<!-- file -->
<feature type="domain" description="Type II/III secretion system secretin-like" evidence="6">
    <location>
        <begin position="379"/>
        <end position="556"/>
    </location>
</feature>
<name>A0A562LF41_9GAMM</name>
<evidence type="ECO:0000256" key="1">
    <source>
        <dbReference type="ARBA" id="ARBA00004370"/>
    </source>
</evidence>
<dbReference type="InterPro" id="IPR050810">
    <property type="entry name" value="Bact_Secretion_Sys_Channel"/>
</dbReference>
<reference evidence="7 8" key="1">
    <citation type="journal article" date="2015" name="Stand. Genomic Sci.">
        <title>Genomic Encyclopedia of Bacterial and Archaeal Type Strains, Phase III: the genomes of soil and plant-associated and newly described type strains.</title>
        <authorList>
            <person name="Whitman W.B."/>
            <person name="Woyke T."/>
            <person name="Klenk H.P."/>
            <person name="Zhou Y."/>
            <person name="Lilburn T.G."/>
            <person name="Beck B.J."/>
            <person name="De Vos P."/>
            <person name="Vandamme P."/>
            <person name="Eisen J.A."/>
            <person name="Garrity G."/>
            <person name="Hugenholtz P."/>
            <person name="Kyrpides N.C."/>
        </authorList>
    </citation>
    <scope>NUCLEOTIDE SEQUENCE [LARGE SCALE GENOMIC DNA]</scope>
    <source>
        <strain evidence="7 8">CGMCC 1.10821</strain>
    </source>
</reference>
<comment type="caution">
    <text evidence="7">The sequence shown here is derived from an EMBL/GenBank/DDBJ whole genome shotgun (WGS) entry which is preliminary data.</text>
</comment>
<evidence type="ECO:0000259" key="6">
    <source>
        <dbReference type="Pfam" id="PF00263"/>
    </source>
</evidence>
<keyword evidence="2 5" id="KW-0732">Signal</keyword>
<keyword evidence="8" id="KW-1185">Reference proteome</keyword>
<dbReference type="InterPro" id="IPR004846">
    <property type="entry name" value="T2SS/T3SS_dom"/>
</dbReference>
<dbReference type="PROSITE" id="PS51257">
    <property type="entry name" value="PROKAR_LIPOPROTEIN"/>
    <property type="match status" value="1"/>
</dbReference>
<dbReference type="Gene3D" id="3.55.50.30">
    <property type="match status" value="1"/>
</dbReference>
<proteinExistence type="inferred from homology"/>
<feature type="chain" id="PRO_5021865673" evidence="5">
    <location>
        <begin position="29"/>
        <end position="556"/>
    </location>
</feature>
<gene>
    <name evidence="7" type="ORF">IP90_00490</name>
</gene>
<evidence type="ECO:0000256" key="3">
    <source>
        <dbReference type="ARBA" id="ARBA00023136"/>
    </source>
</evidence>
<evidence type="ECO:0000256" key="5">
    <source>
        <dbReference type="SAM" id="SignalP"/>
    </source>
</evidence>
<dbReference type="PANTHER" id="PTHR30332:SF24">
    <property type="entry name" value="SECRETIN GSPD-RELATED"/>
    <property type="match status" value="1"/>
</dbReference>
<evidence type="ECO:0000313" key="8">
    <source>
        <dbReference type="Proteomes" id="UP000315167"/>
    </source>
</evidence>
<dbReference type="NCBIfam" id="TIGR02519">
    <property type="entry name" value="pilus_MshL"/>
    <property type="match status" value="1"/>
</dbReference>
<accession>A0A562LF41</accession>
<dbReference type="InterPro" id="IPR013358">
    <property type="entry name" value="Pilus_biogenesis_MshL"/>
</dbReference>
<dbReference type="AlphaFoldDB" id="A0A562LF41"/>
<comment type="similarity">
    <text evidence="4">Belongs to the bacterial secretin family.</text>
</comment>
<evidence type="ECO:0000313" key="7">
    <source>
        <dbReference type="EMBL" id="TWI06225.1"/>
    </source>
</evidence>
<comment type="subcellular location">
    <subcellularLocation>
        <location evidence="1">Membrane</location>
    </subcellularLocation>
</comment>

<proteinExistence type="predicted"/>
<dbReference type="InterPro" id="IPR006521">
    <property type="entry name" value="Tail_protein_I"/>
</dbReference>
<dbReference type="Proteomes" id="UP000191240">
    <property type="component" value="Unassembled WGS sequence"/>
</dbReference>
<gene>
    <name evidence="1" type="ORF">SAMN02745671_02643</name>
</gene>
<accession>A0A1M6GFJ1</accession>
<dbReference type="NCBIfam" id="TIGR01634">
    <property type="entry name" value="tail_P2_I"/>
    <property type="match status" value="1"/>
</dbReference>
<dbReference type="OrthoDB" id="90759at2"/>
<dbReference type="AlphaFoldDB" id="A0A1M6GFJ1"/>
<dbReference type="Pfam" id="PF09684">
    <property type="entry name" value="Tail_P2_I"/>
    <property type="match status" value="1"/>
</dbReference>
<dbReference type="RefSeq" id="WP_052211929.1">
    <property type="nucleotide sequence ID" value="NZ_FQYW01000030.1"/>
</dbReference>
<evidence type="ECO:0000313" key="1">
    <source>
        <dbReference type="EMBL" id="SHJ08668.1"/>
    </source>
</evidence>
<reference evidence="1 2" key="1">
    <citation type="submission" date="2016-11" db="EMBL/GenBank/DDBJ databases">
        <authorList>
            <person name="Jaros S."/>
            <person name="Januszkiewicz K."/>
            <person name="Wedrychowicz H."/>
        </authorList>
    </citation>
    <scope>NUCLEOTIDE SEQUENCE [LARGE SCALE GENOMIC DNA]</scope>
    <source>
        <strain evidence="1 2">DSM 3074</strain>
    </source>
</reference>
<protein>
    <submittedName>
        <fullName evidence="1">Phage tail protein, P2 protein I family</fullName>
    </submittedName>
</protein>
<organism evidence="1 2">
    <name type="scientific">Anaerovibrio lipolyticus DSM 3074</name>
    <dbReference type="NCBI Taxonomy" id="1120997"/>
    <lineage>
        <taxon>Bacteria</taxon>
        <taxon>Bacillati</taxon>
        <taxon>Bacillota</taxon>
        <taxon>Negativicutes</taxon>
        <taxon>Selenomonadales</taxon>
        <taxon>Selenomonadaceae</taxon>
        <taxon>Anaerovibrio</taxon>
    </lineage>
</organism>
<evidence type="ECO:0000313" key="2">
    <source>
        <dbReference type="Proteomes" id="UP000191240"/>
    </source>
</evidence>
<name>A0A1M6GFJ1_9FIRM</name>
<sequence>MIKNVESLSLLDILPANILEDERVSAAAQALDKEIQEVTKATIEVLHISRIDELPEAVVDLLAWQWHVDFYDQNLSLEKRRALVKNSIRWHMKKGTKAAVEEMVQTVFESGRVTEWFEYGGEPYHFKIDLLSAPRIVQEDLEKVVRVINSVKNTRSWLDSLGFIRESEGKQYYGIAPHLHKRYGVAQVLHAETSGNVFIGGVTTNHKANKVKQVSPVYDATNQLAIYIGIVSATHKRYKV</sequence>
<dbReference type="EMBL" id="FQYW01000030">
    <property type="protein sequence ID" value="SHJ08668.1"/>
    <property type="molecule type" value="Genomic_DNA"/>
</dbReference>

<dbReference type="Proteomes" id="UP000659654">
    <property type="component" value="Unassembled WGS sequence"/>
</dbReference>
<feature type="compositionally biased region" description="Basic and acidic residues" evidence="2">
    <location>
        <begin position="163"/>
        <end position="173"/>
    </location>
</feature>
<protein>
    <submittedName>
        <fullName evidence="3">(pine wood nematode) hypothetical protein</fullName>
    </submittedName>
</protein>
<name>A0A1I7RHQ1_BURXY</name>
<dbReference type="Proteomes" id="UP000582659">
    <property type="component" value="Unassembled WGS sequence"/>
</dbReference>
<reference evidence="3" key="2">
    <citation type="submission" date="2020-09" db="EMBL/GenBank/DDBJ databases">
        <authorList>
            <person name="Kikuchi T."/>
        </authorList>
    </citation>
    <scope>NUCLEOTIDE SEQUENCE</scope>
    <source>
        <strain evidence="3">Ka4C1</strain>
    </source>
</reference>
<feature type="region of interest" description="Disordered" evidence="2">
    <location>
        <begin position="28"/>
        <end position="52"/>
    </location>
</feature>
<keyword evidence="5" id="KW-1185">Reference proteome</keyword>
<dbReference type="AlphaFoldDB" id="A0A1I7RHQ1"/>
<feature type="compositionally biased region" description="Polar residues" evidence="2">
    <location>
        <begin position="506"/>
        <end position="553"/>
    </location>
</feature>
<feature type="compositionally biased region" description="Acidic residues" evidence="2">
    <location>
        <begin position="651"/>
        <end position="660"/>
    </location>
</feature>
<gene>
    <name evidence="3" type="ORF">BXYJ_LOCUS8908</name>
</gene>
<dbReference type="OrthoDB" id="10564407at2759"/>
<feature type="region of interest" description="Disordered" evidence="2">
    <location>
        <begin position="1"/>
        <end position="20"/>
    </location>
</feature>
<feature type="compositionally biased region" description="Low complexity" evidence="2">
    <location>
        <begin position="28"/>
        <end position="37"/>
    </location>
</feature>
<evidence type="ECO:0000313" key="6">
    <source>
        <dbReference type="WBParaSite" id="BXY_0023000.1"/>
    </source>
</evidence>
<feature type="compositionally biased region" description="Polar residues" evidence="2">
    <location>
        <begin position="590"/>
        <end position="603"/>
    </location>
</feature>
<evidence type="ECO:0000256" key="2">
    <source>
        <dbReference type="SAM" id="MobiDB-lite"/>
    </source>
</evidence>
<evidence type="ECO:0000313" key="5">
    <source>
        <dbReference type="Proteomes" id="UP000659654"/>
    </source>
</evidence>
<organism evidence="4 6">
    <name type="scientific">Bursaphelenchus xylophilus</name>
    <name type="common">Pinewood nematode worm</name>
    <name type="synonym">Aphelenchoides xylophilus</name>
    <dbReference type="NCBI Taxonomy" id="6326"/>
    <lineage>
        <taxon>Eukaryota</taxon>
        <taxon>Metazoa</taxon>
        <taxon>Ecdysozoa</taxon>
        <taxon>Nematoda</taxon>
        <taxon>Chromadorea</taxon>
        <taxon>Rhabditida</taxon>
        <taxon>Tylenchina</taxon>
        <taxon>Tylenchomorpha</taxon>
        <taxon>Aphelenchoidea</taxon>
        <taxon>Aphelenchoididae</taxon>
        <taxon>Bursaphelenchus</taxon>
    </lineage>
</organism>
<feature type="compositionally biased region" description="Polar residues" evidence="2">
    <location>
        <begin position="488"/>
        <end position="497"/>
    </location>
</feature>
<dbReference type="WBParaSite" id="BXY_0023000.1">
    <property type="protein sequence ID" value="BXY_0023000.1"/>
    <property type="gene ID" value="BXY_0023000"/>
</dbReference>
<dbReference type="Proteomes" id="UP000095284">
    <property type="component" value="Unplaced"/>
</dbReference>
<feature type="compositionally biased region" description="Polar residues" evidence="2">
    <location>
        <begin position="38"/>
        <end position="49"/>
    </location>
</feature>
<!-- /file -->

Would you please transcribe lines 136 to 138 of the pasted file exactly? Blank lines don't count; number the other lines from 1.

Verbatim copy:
        <dbReference type="EMBL" id="SHJ08668.1"/>
    </source>
</evidence>